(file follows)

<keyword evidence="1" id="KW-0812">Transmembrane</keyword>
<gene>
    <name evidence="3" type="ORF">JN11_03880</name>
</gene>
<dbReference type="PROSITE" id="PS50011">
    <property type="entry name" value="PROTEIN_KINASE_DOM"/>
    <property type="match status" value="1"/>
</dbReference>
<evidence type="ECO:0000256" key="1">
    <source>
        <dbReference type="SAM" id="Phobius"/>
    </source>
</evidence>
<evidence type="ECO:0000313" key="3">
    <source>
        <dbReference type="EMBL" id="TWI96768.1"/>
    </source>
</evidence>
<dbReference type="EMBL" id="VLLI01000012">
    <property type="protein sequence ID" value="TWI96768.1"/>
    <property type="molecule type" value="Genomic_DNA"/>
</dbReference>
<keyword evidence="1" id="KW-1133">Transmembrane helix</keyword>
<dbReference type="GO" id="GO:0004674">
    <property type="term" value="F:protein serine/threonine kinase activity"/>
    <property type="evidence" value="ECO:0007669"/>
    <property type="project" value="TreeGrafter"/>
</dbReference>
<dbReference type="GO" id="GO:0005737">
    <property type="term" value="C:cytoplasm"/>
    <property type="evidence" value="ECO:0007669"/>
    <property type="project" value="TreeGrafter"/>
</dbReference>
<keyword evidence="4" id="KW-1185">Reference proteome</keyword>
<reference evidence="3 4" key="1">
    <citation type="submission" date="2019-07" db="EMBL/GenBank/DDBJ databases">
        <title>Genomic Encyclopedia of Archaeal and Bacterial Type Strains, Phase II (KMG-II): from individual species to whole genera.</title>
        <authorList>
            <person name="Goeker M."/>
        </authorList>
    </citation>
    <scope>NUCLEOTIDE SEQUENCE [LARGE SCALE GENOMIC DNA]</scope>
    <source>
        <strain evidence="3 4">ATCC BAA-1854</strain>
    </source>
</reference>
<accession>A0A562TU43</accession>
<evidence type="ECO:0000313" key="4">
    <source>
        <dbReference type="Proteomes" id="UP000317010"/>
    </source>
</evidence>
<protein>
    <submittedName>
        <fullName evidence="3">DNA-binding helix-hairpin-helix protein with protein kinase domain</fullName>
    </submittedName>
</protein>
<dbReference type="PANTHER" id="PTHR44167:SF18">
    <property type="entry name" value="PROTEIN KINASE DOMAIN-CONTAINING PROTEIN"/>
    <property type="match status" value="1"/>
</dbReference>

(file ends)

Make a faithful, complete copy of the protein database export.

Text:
<keyword evidence="1" id="KW-0812">Transmembrane</keyword>
<gene>
    <name evidence="3" type="ORF">JN11_03880</name>
</gene>
<dbReference type="PROSITE" id="PS50011">
    <property type="entry name" value="PROTEIN_KINASE_DOM"/>
    <property type="match status" value="1"/>
</dbReference>
<evidence type="ECO:0000256" key="1">
    <source>
        <dbReference type="SAM" id="Phobius"/>
    </source>
</evidence>
<evidence type="ECO:0000313" key="3">
    <source>
        <dbReference type="EMBL" id="TWI96768.1"/>
    </source>
</evidence>
<dbReference type="EMBL" id="VLLI01000012">
    <property type="protein sequence ID" value="TWI96768.1"/>
    <property type="molecule type" value="Genomic_DNA"/>
</dbReference>
<keyword evidence="1" id="KW-1133">Transmembrane helix</keyword>
<dbReference type="GO" id="GO:0004674">
    <property type="term" value="F:protein serine/threonine kinase activity"/>
    <property type="evidence" value="ECO:0007669"/>
    <property type="project" value="TreeGrafter"/>
</dbReference>
<dbReference type="GO" id="GO:0005737">
    <property type="term" value="C:cytoplasm"/>
    <property type="evidence" value="ECO:0007669"/>
    <property type="project" value="TreeGrafter"/>
</dbReference>
<keyword evidence="4" id="KW-1185">Reference proteome</keyword>
<reference evidence="3 4" key="1">
    <citation type="submission" date="2019-07" db="EMBL/GenBank/DDBJ databases">
        <title>Genomic Encyclopedia of Archaeal and Bacterial Type Strains, Phase II (KMG-II): from individual species to whole genera.</title>
        <authorList>
            <person name="Goeker M."/>
        </authorList>
    </citation>
    <scope>NUCLEOTIDE SEQUENCE [LARGE SCALE GENOMIC DNA]</scope>
    <source>
        <strain evidence="3 4">ATCC BAA-1854</strain>
    </source>
</reference>
<accession>A0A562TU43</accession>
<evidence type="ECO:0000313" key="4">
    <source>
        <dbReference type="Proteomes" id="UP000317010"/>
    </source>
</evidence>
<protein>
    <submittedName>
        <fullName evidence="3">DNA-binding helix-hairpin-helix protein with protein kinase domain</fullName>
    </submittedName>
</protein>
<dbReference type="PANTHER" id="PTHR44167:SF18">
    <property type="entry name" value="PROTEIN KINASE DOMAIN-CONTAINING PROTEIN"/>
    <property type="match status" value="1"/>
</dbReference>